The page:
Tuesday, April 12, 2011

Turning a Dead Tree into a Poem Tree (Poetree?)

(Image courtesy of: link)

Found this blog last night that belongs to literary/political blogger Jacob Russell and read his post titled "Poem Trees in Winter." I felt this surge of enthusiasm that I haven't experienced in awhile and wished I had found this earlier in the semester so that I could have passed it to my students and made it into a class project or something.

The idea is simple: we are bound to walk pass a dead tree and most of the time, we don't even notice its existence. What happens if we bring the tree back to life by hanging bits of poems on the branches? Will people once again stop in their tracks and celebrate the things worth celebrating? Celebrate its presence or in Jacob's words: "pay your respects to a tree who died too young."

Here's a snippet of the blog post: (Click HERE to read the whole piece)

Poor little tree on Passyunk, between Morris and Tasker: dead before its time.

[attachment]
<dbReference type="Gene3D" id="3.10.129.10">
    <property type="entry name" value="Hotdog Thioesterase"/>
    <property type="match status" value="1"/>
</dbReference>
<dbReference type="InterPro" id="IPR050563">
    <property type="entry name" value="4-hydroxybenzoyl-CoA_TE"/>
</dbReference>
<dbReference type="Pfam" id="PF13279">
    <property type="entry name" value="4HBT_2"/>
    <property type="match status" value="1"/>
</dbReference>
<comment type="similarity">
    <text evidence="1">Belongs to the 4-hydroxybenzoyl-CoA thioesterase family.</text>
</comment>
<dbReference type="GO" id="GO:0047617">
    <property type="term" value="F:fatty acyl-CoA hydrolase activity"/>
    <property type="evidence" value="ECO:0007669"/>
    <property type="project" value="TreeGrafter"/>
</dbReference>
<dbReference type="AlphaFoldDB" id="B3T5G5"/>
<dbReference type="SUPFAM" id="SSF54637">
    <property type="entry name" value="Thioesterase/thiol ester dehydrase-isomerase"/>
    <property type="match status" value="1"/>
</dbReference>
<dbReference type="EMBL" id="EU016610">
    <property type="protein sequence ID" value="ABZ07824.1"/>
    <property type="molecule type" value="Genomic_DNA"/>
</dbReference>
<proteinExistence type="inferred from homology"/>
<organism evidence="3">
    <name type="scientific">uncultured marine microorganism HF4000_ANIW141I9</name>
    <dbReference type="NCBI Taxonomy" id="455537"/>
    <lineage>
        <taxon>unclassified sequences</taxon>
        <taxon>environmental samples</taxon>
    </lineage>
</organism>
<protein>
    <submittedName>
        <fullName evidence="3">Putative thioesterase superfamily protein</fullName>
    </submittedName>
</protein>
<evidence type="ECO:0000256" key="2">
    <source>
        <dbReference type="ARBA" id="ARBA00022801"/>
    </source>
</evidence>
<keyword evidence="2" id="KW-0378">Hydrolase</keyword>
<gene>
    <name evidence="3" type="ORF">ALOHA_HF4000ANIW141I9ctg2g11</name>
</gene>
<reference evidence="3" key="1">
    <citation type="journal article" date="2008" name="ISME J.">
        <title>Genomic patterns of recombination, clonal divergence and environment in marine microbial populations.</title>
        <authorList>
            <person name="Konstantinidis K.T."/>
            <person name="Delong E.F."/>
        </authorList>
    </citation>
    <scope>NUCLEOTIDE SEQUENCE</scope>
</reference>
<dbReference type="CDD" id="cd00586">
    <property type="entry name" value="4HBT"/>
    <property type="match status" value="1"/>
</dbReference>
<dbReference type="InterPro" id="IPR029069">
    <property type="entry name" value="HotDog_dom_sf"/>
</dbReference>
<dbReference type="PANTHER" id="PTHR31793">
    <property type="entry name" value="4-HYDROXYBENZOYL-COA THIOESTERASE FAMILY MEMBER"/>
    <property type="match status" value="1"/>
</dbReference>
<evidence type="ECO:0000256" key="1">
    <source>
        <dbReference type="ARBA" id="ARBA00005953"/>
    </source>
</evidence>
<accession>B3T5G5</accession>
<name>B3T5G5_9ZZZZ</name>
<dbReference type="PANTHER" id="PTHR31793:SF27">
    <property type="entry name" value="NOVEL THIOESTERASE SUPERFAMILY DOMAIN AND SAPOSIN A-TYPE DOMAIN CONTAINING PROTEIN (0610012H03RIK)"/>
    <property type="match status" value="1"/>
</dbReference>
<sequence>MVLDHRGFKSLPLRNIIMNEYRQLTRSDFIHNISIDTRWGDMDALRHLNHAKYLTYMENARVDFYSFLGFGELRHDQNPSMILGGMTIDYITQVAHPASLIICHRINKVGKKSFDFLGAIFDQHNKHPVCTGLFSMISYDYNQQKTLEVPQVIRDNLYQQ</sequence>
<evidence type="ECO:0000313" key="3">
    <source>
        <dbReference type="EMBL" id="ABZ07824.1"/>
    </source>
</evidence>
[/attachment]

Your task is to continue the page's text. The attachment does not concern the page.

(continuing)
I wrote poems on its trunk, hung can tabs and ribbons green and red from my spirit stick to make it feel better... even though it's dead. And feathers--that it would think a bird has come to call and left a card. To make it feel better.

But no one stops to see. They pass it by. They don't see the dead tree
They don't see the poems,
or the aluminum tabs
or the leaves dangling from fine copper wire
or the ribbons green and red from my spirit stick.

I think it needs more poems. Come hang poems from the branches!
Write poems on the smooth barkstripped trunk! Make it a happy poem tree!

At the very least, stop and say hello. Stop and pay your respects to a tree who died too young

Even better, take ribbon or colored string and leave poems on clips so people can take and read them. Anon... or leave your name and webpage and where someone could buy your books... or send you money for your poems cause poets have to live too. Or just so they know where to send you thanks, to tell you how happy they were to read your poems (most poets really like that too--even if some won't admit it)

1 poetic mutterings:

Jacob Russell said...

Thanks for the nod. The whole Poem Tree series was published in Apiary 2. Another blog post here: http://jacobrussellsbarkingdog.blogspot.com/2011/07/conversation-with-poem-tree.html